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TAYLOR v. STATE (2022)

Court of Appeals of Georgia.



Decided: October 24, 2022

Michael McKeever Hawkins, Hawkins Spizman Fortas, Atlanta, for Appellant. Melissa Tatum, Assistant Solicitor-General, Barry Edward Morgan, Solicitor-General, Marietta, for Appellee.

A jury found G. W. Taylor guilty of reckless driving, improper stop on a roadway, failure to maintain lane, and driving under the influence (“DUI”) of alcohol less safe.1 Taylor appeals, asserting that the trial court committed reversible error by admitting evidence that he refused to submit to a breath test and by instructing the jury that it could infer the presence of alcohol from his refusal. Taylor also asserts that he received ineffective assistance of counsel during the exercise of peremptory strikes during jury selection. Based upon the Supreme Court of Georgia's opinion in Elliott v. State, 305 Ga. 179, 824 S.E.2d 265 (2019), we reverse Taylor's DUI less safe conviction. We affirm his reckless driving conviction and remand the case for resentencing of the improper stop and failure to maintain a lane verdicts as we cannot determine whether the trial court merged them into the DUI less safe conviction or the reckless driving conviction. See Prickett v. State, ––– Ga. –––– (4), 877 S.E.2d 573 (2022) (remanding case to trial court for resentencing and decision as to which verdicts should be merged).

The State presented evidence showing that on August 6, 2016, around 3:00 a.m., a patrol officer observed a vehicle parked perpendicular across both lanes of traffic. When the officer approached the vehicle, it began to reverse, then drive forward, stopping just short of a ditch. After the vehicle reversed again to get back into a lane of travel, it started traveling toward the officer's patrol car. The officer activated his emergency lights and blocked all lanes of travel. The officer testified that the “vehicle stopped just short of striking” his patrol car. The officer then approached the vehicle and initiated a conversation with the driver, later identified as Taylor, who had “noticeably slowed and slurred speech,” along with “bloodshot watery eyes.” The officer testified that these observations “are consistent with the consumption of alcohol in a DUI investigation” and prompted his request for Taylor to exit the vehicle. After Taylor left the vehicle, he “was unable to stand up by himself” and “stumbl[ed] a lot.” At one point, the officer and his corporal, who also was present, caught Taylor as he lost his balance to prevent him from falling into the nearby ditch.

When the officer asked Taylor to perform sobriety evaluations to ensure that he was safe to drive, Taylor responded that he was “going to jail anyway,” but ultimately agreed. The officer then attempted to conduct a walk-and-turn field sobriety test, but Taylor, who was shoeless, was unable to keep his feet together to perform the test. As Taylor's feet had to be separated due to his swaying and leaning, the officer terminated the test because he “didn't want anyone to get hurt and I knew that I wouldn't get good feedback.” For the same reason, the officer also declined to conduct any other field sobriety tests, such as the one-leg stand test, and placed Taylor under arrest. While Taylor was being booked at jail, the booking officer marked “no” beside a form statement that read “Any signs/history of drug use?” The arresting officer testified that this form is normally completed “based on talking to the defendant.”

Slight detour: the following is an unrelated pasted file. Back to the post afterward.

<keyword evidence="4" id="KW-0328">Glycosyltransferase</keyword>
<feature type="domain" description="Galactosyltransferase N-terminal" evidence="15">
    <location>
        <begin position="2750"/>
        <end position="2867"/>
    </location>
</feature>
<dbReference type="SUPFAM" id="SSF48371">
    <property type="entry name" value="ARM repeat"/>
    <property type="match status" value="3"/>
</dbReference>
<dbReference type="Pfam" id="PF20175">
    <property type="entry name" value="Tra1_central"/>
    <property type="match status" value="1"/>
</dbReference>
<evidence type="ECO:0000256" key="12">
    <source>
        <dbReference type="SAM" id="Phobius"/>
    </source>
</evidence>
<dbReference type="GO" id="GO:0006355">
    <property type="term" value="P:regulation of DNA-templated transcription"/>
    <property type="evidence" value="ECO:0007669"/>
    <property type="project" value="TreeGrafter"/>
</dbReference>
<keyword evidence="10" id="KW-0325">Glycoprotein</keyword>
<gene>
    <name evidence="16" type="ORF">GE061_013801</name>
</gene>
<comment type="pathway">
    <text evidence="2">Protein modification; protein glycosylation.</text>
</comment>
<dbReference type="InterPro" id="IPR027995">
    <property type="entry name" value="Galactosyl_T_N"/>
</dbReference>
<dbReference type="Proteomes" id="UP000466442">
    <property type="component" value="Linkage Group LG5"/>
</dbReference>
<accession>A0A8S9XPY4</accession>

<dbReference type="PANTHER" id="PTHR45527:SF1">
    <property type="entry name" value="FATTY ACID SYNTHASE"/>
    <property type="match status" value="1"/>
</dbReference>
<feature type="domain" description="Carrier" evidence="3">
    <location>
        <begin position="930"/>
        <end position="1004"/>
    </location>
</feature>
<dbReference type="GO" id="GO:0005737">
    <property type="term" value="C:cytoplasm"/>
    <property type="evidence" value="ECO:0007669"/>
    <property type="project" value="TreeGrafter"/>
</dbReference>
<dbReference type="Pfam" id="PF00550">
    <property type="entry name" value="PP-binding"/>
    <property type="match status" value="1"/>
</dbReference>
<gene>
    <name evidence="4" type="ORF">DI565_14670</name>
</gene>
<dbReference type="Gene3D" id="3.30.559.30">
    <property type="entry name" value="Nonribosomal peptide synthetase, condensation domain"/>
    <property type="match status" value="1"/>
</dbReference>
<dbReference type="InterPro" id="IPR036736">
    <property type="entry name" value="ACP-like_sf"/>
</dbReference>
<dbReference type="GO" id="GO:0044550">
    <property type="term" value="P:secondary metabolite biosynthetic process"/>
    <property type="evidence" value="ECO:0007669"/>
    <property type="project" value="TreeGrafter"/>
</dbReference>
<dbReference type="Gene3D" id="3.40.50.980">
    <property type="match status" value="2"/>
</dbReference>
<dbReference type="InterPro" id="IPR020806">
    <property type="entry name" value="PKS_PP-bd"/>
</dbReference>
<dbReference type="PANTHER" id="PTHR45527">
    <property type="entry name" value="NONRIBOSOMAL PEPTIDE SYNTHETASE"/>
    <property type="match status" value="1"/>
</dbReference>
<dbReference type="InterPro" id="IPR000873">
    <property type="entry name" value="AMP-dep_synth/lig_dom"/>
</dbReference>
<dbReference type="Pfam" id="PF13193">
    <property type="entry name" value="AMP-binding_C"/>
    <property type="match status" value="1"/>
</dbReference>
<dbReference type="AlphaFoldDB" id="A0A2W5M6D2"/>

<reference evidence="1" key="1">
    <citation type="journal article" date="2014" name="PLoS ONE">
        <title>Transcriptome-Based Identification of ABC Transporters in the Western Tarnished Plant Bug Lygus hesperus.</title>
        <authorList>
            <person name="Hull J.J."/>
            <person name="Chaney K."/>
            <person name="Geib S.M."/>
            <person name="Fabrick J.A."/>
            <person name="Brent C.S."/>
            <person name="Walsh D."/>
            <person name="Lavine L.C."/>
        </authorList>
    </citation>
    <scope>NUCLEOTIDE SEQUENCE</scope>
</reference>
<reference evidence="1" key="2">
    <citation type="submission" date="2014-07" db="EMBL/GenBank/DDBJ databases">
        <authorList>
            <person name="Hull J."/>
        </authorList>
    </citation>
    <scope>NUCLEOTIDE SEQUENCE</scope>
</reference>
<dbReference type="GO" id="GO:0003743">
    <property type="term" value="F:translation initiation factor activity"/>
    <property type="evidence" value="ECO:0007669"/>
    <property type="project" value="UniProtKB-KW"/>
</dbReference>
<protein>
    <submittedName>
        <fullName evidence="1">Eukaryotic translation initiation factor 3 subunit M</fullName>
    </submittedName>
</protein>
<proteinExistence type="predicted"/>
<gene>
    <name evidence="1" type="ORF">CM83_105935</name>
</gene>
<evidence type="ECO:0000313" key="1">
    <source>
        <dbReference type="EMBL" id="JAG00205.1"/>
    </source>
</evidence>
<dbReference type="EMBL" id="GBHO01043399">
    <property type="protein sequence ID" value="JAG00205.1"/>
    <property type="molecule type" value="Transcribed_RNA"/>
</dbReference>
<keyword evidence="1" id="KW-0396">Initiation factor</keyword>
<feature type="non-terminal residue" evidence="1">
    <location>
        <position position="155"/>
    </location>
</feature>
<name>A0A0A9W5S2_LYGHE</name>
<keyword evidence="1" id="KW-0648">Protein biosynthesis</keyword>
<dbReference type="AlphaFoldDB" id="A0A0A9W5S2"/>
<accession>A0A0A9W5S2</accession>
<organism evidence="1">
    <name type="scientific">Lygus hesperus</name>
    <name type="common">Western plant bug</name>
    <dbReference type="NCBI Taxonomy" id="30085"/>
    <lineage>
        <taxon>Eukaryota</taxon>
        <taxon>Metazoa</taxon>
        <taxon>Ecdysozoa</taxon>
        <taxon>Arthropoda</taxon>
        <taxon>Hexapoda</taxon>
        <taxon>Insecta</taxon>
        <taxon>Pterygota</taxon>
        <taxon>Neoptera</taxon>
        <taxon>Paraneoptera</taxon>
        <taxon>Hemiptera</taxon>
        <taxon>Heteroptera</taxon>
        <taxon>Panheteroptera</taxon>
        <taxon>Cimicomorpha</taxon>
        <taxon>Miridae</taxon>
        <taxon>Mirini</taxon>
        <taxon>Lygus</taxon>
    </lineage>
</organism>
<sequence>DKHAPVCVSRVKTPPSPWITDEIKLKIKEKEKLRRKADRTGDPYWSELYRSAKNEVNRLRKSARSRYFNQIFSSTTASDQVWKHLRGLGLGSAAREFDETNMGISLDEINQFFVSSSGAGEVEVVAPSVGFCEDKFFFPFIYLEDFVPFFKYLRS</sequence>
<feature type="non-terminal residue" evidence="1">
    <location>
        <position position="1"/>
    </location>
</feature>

The officer, who had one year of experience as a police officer, admitted at trial that after he terminated the walk-and-turn field sobriety test, no other tests were performed and his investigation ceased. He did not ask Taylor whether he had consumed any alcohol or drugs that evening and did not “observe an odor of alcohol” on Taylor. He was not aware of any alcoholic beverages in Taylor's possession or in his vehicle. The officer did not attempt a horizontal gaze nystagmus test because he lacked the training to administer it. Even though his patrol car would have been equipped with an alco-sensor, he did not use it because his “whole investigation for DUI ․ stopped” once he determined “it was unsafe to move forward.” When pressed during cross-examination as to why he had not used the alco-sensor, the officer replied:

I rarely employ the [alco-sensor]․ So if I know it's alcohol, I have no reason to provide an [alco-sensor] if I believe it's going to antagonize or otherwise excite a person. If I'm using it as a tool to detect alcohol, I use it, and it's a very useful tool. In this case I believed it was alcohol, and didn't see a reason to use it. Normally, I would have employed it prior to doing evaluations.

The officer testified that based on his whole investigation, he “had ․ reason to believe [Taylor] was under the influence of alcohol, not drugs,” reasoning that he could distinguish between someone who is under the influence of alcohol versus drugs because “there are different signs and symptoms for alcohol consumption and drug consumption. Pupils restrict more on drugs, slurred speech — different things with alcohol and drugs, that are solely alcohol.” The officer explained: